I used to think this simple flattery, but perhaps there is a certain truth to it. They say I'm young not so much because, at 55 years, I'm relatively younger than them, but because I am still working on projects, such as building perpetual adoration or developing a spirituality of Christian stewardship. I project a certain energy because neither God nor the archbishop have asked me to retire yet.
I'm reading Peter Seewald's new interview of Joseph Ratzinger, Benedict XI: Last Testament. It's a charming conversion with an old man who has indeed retired. One hears a striking change in the Pope's voice from his earlier interviews. He is no longer responsible for expressing a definite opinion; he is more in the mode of reflective gratitude for what has passed than in active engagement of what may yet be. Benedict is an old man because he has finished his life's work. When asked about his discovery of the "new theology" in the 1950s, he laughs a little and says "well, when you are young you linger over doing something, then you think you can manage it. I wasn't familiar with complexity...but I thought: we are young people, we have a point of entry. From this certainty that we are able to build the world anew, I was fearless before great things."
What defines "young" or "old?" Years, of course, but all of us have known 80-year-olds that seem younger than 40-year-olds. More defining than chronological age is whether we still have a work to do. I have much work before me still. Only God knows how it will turn out but He has not yet indicated that I retire. Mother Teresa "retired" to some degree in the spring of 1997 when she stepped down as superior general of her order, and many remarked how she became "older" but in a charming childlike simplicity.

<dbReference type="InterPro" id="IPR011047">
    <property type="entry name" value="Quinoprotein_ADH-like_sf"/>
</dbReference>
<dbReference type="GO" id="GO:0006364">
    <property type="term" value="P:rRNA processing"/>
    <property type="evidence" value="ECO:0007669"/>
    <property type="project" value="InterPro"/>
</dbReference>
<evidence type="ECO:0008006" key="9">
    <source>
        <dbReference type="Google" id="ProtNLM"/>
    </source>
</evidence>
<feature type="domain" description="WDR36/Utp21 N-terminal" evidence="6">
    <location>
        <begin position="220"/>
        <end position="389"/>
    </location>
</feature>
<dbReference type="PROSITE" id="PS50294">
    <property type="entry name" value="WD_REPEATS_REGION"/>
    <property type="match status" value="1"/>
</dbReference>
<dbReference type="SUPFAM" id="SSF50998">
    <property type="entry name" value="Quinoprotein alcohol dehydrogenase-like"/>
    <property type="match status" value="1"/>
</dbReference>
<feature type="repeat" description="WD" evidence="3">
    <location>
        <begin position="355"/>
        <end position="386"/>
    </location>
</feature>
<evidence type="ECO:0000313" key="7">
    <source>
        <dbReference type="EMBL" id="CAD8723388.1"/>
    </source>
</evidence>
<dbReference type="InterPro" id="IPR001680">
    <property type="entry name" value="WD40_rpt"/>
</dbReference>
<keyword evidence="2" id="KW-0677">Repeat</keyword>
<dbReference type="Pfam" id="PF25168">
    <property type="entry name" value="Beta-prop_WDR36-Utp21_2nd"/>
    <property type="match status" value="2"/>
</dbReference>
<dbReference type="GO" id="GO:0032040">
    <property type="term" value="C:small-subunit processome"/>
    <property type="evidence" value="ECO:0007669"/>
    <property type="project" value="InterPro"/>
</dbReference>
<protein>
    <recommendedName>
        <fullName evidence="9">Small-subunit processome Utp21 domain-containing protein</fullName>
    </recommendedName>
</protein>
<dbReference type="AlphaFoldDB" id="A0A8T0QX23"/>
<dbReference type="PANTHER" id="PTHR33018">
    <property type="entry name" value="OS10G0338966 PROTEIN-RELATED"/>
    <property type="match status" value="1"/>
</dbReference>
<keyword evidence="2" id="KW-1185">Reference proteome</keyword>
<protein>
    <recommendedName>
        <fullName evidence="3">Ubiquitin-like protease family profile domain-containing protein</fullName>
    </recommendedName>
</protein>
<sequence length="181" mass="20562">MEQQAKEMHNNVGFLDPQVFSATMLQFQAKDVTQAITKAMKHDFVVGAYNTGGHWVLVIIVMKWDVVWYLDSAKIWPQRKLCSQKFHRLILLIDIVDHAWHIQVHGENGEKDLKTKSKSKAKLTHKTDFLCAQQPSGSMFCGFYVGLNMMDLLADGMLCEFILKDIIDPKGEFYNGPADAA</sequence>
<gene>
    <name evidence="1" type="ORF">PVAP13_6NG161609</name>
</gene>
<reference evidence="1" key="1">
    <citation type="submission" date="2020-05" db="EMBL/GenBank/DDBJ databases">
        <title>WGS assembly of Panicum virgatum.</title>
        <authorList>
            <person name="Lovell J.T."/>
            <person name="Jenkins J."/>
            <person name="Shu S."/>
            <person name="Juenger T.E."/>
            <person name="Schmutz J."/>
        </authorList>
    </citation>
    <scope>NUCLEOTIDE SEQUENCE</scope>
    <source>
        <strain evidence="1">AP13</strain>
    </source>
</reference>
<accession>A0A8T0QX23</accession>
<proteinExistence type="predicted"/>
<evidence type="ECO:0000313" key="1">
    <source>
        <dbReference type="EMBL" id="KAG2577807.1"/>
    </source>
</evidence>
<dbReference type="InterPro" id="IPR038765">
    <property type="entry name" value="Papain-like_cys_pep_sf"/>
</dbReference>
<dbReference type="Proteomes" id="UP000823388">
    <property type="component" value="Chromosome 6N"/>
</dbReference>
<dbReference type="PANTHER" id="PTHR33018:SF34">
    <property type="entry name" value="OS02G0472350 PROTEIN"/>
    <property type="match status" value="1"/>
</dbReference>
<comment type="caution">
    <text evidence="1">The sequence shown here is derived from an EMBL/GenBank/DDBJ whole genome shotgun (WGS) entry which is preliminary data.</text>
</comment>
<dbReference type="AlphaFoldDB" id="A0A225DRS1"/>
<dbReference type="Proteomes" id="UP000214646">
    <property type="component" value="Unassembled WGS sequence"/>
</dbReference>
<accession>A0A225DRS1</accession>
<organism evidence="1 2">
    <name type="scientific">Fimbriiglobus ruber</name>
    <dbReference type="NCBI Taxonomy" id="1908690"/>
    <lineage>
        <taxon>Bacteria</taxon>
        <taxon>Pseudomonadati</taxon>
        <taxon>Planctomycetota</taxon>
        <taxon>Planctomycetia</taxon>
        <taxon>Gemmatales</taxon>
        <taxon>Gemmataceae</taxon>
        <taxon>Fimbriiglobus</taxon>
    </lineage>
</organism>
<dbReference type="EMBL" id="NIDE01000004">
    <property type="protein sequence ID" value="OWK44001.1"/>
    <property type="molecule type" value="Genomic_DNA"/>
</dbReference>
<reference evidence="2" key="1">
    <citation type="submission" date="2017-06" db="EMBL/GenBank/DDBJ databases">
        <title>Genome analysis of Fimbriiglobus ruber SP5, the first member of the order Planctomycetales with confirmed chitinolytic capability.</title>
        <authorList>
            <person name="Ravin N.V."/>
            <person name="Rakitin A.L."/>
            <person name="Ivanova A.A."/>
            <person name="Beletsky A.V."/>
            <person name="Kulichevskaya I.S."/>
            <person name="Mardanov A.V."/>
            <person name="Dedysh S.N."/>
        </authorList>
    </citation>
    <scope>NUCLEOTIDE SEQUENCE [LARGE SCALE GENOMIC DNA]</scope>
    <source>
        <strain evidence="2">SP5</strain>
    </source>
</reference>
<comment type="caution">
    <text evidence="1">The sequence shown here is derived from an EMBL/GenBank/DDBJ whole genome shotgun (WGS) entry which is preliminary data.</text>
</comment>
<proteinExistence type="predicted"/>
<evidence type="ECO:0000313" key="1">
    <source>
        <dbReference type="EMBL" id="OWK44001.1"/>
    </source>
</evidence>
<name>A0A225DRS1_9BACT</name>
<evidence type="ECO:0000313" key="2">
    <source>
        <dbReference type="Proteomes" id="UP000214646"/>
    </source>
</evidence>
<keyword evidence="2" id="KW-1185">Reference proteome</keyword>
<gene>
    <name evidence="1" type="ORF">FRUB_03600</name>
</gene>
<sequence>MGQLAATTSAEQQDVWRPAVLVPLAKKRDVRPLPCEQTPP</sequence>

It is this profound simplicity that I sense in Pope Benedict now. He is "old" in that he has become a child again, awaiting his birth into a new life. It is the simple trust of God's Son who said at the end of his life "it is finished." To retire from life's great work, to become an old man or woman by leaving it to younger people, is sad only for one who mistakenly thinks that he is indispensable.
Reading the Sayings of the Desert Fathers for the first time, I realized that the goal of any youth was to become an old man. An old man finally has the capacity to trust that, in the end, all will be well, may all manner of things will be well. He finally believes in God more than himself. This is the delightful portrait we get of Joseph Ratzinger now, at the end of his life. It's a good book.